Prom 20: Schubert, Luke Bedford, Bruckner. Luba Orgonášová (soprano); Jennifer Johnston (mezzo); Robert Dean Smith (tenor); Derek Welton (bass-baritone); Orfeón Pamplonés; BBC Philharmonic/Juanjo Mena (conductor). Royal Albert Hall, London, 1.8.2015 (CC)
Schubert –Symphony No. 4 in C minor, “Tragic”
Luke Bedford –Instability (2014/15) World Première|
Bruckner – Mass No. 3 in F minor
The BBC Philharmonic – or, when I first came across it, the BBC Northern Symphony Orchestra – has always had its own special qualities. A certain cleanliness of attack has always been coupled in the past with a remarkably light bass end. Under their current Chief Conductor of some four seasons, Juanjo Mena the sound seems rounder, more balanced – and eminently musical.
I am not entirely sure, though, what went on at the very opening of the concert. Mena entered and just as quickly left with the score, as if it was the wrong one. He re-entered, but so did someone with another score in her hand (or possibly the original one). Strange, and certainly a comedy of errors previously unwitnessed by this reviewer over the many seasons he has been attending the Proms.
All would be forgiven if the Schubert had been a triumph. But a cushion of sound blunted the drama; and while the RAH’s acoustic did not help, it was not the only culprit here. There was no mistaking the characteristic discipline of the performance, but a certain vitality was lacking; the shaping of melodic lines by the strings in the Andante was certainly loving, but also rather Romantic. True, the woodwind were delightful in the Trio of the third movement, and the little melodic “flick” of the violins in the finale was most appealing, but this failed to add up to anything more than a mediocre effort. That was a shame, as the Fourth Symphony needs more (good) airings.
Luke Bedford is one of the UK’s most exciting composers. His opera, Through His Teeth, staged at the Linbury in April 2014, was not only a dramatic triumph but also showed Bedford’s compositional virtuosity (review). Conventional sonorities, hard-edged dissonance, a predilection for quarter-tones and an ear for scoring ran through the opera and they ran through the BBC commission, Instability, here receiving its world première. Lasting around 22-23 minutes, and after another false start courtesy of Mena (he dropped his baton this time), this is another impressive work from the pen of Bedford. Making perfect use of the Albert Hall’s organ (one felt rather than heard the organ bass pedal), and with the orchestra evidently at full concentration (the high, glacial string harmonics were a treat), Bedford’s unpredictable yet never meandering score spoke of yet another major piece. One really hopes this is not a Proms première that will receive maybe a couple more performances and then be forgotten; there is something Birtwistle-like about the monumentalism implied by the score, yet the language is entirely Bedford’s. Initially intended to be a five-movement composition, a moment of clarity meant they became a single, fractured piece of music. As Christopher Austin’s notes so eloquently put it, “tearing up the movements as they were became a positive act of creative destruction”.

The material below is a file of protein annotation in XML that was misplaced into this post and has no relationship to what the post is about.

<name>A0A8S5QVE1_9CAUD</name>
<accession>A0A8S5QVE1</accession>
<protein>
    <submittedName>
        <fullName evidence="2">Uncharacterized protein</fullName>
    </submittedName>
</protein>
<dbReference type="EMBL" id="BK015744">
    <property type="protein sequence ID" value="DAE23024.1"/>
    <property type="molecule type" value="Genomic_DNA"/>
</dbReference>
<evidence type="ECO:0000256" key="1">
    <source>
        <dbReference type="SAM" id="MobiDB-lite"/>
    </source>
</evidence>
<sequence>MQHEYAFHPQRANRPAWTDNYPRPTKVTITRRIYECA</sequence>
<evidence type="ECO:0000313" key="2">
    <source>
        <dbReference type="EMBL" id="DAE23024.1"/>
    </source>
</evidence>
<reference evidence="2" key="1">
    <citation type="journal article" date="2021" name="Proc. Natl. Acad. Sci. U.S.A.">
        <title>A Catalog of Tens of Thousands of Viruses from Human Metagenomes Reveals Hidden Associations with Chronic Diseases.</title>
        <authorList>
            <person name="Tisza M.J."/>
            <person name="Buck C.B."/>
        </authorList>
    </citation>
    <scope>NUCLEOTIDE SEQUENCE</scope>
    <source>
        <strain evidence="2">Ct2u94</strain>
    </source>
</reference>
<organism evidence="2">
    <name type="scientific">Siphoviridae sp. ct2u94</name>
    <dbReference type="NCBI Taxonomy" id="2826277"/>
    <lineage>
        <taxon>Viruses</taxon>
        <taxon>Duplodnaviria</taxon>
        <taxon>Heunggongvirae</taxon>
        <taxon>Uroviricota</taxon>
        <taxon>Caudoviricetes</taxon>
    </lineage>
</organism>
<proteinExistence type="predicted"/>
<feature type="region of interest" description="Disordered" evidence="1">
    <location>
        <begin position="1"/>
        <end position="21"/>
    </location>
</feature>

Bedford’s dissonance can take on a near-regal majesty; yet he can also evoke the grotesque in his dance-gestures. A sudden consonance about ten minutes in seems just one more part of the armoury. It would appear other passages require the exactitude of a precision instrument – sudden ultra-rapid repeated notes on chords, for example – and the BBC Philharmonic certainly seemed to be that instrument. Yet at other junctures, when a bass drum was out of sync with orchestral chords, one had to wonder whether the effect was intended. Without a score, one can’t know. I do remember being present at a Proms première of a piece by Vic Hoyland and following the score of that from the arena; sometimes what I heard was very different from what I saw.
Finally, we heard Bruckner’s Mass No. 3 with the smallish but impeccably trained choir, Orféon Pamplonés, celebrating its 150th anniversary this year. Impeccably trained, the choir brought some glorious sounds to Bruckner (the “Qui tollis” springs to mind, as does the long choral cry of the Credo). While not the heftiest of choruses, the Orféon Pamplonés is capable of the utmost beauty. Matching this was the BBC Philharmonic on top form, its high strings and flutes positively radiant in the Sanctus. The soloists included the focused and somewhat light bass-baritone of Derek Welton, the lovely, rounded soprano of Luba Orgonášová and the powerful, magnificently resonant mezzo of Jennifer Johnston. Perhaps Robert Dean Smith, known for his Bayreuth performances amongst others, disappointed somewhat, a little forced in his contributions.
What really was amazing was that Bruckner’s Third Mass has only been heard once before at the Proms, 50 years ago, in 1965. One hopes we do not have to wait so long to hear it again.